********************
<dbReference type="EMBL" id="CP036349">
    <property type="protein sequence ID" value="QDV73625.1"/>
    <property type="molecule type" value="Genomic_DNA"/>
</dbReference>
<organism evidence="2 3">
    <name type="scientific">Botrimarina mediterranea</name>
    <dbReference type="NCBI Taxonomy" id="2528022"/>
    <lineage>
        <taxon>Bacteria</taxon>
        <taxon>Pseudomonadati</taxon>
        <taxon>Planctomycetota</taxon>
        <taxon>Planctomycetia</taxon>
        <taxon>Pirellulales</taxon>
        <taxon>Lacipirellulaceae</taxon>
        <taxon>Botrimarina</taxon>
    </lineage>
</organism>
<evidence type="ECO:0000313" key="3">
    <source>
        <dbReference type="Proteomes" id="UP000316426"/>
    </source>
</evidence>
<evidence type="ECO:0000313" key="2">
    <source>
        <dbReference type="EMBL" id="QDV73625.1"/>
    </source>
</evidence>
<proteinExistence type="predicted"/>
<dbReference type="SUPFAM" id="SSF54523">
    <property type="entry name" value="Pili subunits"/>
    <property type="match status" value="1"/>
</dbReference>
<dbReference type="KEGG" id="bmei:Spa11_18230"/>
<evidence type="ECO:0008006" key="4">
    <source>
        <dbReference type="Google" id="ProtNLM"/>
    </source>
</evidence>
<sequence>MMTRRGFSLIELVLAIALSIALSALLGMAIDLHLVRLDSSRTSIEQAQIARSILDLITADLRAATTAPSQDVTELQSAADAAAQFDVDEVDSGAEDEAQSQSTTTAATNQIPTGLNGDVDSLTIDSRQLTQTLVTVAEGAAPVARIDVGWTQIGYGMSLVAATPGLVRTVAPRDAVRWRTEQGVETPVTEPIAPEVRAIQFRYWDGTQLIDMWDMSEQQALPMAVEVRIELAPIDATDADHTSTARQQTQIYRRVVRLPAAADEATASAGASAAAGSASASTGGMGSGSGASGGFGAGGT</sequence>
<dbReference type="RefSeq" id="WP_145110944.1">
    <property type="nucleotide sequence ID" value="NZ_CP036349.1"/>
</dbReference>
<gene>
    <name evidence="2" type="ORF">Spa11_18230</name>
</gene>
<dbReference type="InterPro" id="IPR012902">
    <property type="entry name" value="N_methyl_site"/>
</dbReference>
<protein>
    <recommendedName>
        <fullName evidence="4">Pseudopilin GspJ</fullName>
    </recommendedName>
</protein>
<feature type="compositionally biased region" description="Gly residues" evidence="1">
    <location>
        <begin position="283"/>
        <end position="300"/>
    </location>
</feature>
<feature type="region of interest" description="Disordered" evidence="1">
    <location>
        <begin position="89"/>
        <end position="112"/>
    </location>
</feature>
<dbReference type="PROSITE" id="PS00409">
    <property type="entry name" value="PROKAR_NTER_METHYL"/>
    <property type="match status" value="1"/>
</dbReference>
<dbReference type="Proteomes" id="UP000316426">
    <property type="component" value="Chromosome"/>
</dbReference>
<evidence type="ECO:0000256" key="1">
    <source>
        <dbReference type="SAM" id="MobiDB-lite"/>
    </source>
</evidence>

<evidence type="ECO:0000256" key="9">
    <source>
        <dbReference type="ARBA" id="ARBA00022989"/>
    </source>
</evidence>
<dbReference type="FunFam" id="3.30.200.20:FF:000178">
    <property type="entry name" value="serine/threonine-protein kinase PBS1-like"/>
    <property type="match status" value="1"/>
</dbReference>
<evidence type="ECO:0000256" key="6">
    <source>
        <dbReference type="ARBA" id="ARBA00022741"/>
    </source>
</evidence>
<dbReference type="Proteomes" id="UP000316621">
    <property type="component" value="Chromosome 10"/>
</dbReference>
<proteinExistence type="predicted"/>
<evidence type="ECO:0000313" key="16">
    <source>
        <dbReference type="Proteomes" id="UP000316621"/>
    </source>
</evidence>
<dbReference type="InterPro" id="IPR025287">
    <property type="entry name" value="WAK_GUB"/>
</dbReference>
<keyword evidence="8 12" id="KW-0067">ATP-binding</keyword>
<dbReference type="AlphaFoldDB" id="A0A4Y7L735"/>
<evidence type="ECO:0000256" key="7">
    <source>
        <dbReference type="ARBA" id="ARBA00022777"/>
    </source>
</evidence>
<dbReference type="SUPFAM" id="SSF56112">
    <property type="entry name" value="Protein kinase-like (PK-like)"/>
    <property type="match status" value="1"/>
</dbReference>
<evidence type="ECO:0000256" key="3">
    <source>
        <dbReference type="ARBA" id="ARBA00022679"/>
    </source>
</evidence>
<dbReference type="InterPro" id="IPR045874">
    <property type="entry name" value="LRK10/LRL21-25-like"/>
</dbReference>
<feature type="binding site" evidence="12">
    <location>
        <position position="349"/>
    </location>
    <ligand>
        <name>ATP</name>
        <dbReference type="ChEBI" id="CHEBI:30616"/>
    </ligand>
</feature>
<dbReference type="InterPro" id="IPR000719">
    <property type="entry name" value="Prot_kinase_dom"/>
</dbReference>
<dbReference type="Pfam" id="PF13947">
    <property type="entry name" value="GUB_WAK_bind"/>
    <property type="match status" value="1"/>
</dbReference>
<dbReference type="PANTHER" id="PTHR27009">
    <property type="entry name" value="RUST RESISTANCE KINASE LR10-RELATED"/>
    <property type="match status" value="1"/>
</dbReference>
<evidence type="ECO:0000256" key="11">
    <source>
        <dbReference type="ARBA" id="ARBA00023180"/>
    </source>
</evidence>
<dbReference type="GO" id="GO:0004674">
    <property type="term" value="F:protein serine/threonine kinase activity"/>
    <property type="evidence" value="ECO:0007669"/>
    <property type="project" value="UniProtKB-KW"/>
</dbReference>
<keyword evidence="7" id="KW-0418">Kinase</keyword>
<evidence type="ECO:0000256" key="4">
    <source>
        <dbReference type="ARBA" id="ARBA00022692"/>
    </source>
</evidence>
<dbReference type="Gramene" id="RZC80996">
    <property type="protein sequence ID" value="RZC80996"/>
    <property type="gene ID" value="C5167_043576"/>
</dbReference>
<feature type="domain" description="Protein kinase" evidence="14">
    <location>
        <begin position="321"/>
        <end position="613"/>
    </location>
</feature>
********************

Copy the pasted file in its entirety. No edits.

<dbReference type="EMBL" id="CP036349">
    <property type="protein sequence ID" value="QDV73625.1"/>
    <property type="molecule type" value="Genomic_DNA"/>
</dbReference>
<organism evidence="2 3">
    <name type="scientific">Botrimarina mediterranea</name>
    <dbReference type="NCBI Taxonomy" id="2528022"/>
    <lineage>
        <taxon>Bacteria</taxon>
        <taxon>Pseudomonadati</taxon>
        <taxon>Planctomycetota</taxon>
        <taxon>Planctomycetia</taxon>
        <taxon>Pirellulales</taxon>
        <taxon>Lacipirellulaceae</taxon>
        <taxon>Botrimarina</taxon>
    </lineage>
</organism>
<evidence type="ECO:0000313" key="3">
    <source>
        <dbReference type="Proteomes" id="UP000316426"/>
    </source>
</evidence>
<evidence type="ECO:0000313" key="2">
    <source>
        <dbReference type="EMBL" id="QDV73625.1"/>
    </source>
</evidence>
<proteinExistence type="predicted"/>
<dbReference type="SUPFAM" id="SSF54523">
    <property type="entry name" value="Pili subunits"/>
    <property type="match status" value="1"/>
</dbReference>
<dbReference type="KEGG" id="bmei:Spa11_18230"/>
<evidence type="ECO:0008006" key="4">
    <source>
        <dbReference type="Google" id="ProtNLM"/>
    </source>
</evidence>
<sequence>MMTRRGFSLIELVLAIALSIALSALLGMAIDLHLVRLDSSRTSIEQAQIARSILDLITADLRAATTAPSQDVTELQSAADAAAQFDVDEVDSGAEDEAQSQSTTTAATNQIPTGLNGDVDSLTIDSRQLTQTLVTVAEGAAPVARIDVGWTQIGYGMSLVAATPGLVRTVAPRDAVRWRTEQGVETPVTEPIAPEVRAIQFRYWDGTQLIDMWDMSEQQALPMAVEVRIELAPIDATDADHTSTARQQTQIYRRVVRLPAAADEATASAGASAAAGSASASTGGMGSGSGASGGFGAGGT</sequence>
<dbReference type="RefSeq" id="WP_145110944.1">
    <property type="nucleotide sequence ID" value="NZ_CP036349.1"/>
</dbReference>
<gene>
    <name evidence="2" type="ORF">Spa11_18230</name>
</gene>
<dbReference type="InterPro" id="IPR012902">
    <property type="entry name" value="N_methyl_site"/>
</dbReference>
<protein>
    <recommendedName>
        <fullName evidence="4">Pseudopilin GspJ</fullName>
    </recommendedName>
</protein>
<feature type="compositionally biased region" description="Gly residues" evidence="1">
    <location>
        <begin position="283"/>
        <end position="300"/>
    </location>
</feature>
<feature type="region of interest" description="Disordered" evidence="1">
    <location>
        <begin position="89"/>
        <end position="112"/>
    </location>
</feature>
<dbReference type="PROSITE" id="PS00409">
    <property type="entry name" value="PROKAR_NTER_METHYL"/>
    <property type="match status" value="1"/>
</dbReference>
<dbReference type="Proteomes" id="UP000316426">
    <property type="component" value="Chromosome"/>
</dbReference>
<evidence type="ECO:0000256" key="1">
    <source>
        <dbReference type="SAM" id="MobiDB-lite"/>
    </source>
</evidence>

<evidence type="ECO:0000256" key="9">
    <source>
        <dbReference type="ARBA" id="ARBA00022989"/>
    </source>
</evidence>
<dbReference type="FunFam" id="3.30.200.20:FF:000178">
    <property type="entry name" value="serine/threonine-protein kinase PBS1-like"/>
    <property type="match status" value="1"/>
</dbReference>
<evidence type="ECO:0000256" key="6">
    <source>
        <dbReference type="ARBA" id="ARBA00022741"/>
    </source>
</evidence>
<dbReference type="Proteomes" id="UP000316621">
    <property type="component" value="Chromosome 10"/>
</dbReference>
<proteinExistence type="predicted"/>
<evidence type="ECO:0000313" key="16">
    <source>
        <dbReference type="Proteomes" id="UP000316621"/>
    </source>
</evidence>
<dbReference type="InterPro" id="IPR025287">
    <property type="entry name" value="WAK_GUB"/>
</dbReference>
<keyword evidence="8 12" id="KW-0067">ATP-binding</keyword>
<dbReference type="AlphaFoldDB" id="A0A4Y7L735"/>
<evidence type="ECO:0000256" key="7">
    <source>
        <dbReference type="ARBA" id="ARBA00022777"/>
    </source>
</evidence>
<dbReference type="SUPFAM" id="SSF56112">
    <property type="entry name" value="Protein kinase-like (PK-like)"/>
    <property type="match status" value="1"/>
</dbReference>
<evidence type="ECO:0000256" key="3">
    <source>
        <dbReference type="ARBA" id="ARBA00022679"/>
    </source>
</evidence>
<dbReference type="InterPro" id="IPR045874">
    <property type="entry name" value="LRK10/LRL21-25-like"/>
</dbReference>
<feature type="binding site" evidence="12">
    <location>
        <position position="349"/>
    </location>
    <ligand>
        <name>ATP</name>
        <dbReference type="ChEBI" id="CHEBI:30616"/>
    </ligand>
</feature>
<dbReference type="InterPro" id="IPR000719">
    <property type="entry name" value="Prot_kinase_dom"/>
</dbReference>
<dbReference type="Pfam" id="PF13947">
    <property type="entry name" value="GUB_WAK_bind"/>
    <property type="match status" value="1"/>
</dbReference>
<dbReference type="PANTHER" id="PTHR27009">
    <property type="entry name" value="RUST RESISTANCE KINASE LR10-RELATED"/>
    <property type="match status" value="1"/>
</dbReference>
<evidence type="ECO:0000256" key="11">
    <source>
        <dbReference type="ARBA" id="ARBA00023180"/>
    </source>
</evidence>
<dbReference type="GO" id="GO:0004674">
    <property type="term" value="F:protein serine/threonine kinase activity"/>
    <property type="evidence" value="ECO:0007669"/>
    <property type="project" value="UniProtKB-KW"/>
</dbReference>
<keyword evidence="7" id="KW-0418">Kinase</keyword>
<evidence type="ECO:0000256" key="4">
    <source>
        <dbReference type="ARBA" id="ARBA00022692"/>
    </source>
</evidence>
<dbReference type="Gramene" id="RZC80996">
    <property type="protein sequence ID" value="RZC80996"/>
    <property type="gene ID" value="C5167_043576"/>
</dbReference>
<feature type="domain" description="Protein kinase" evidence="14">
    <location>
        <begin position="321"/>
        <end position="613"/>
    </location>
</feature>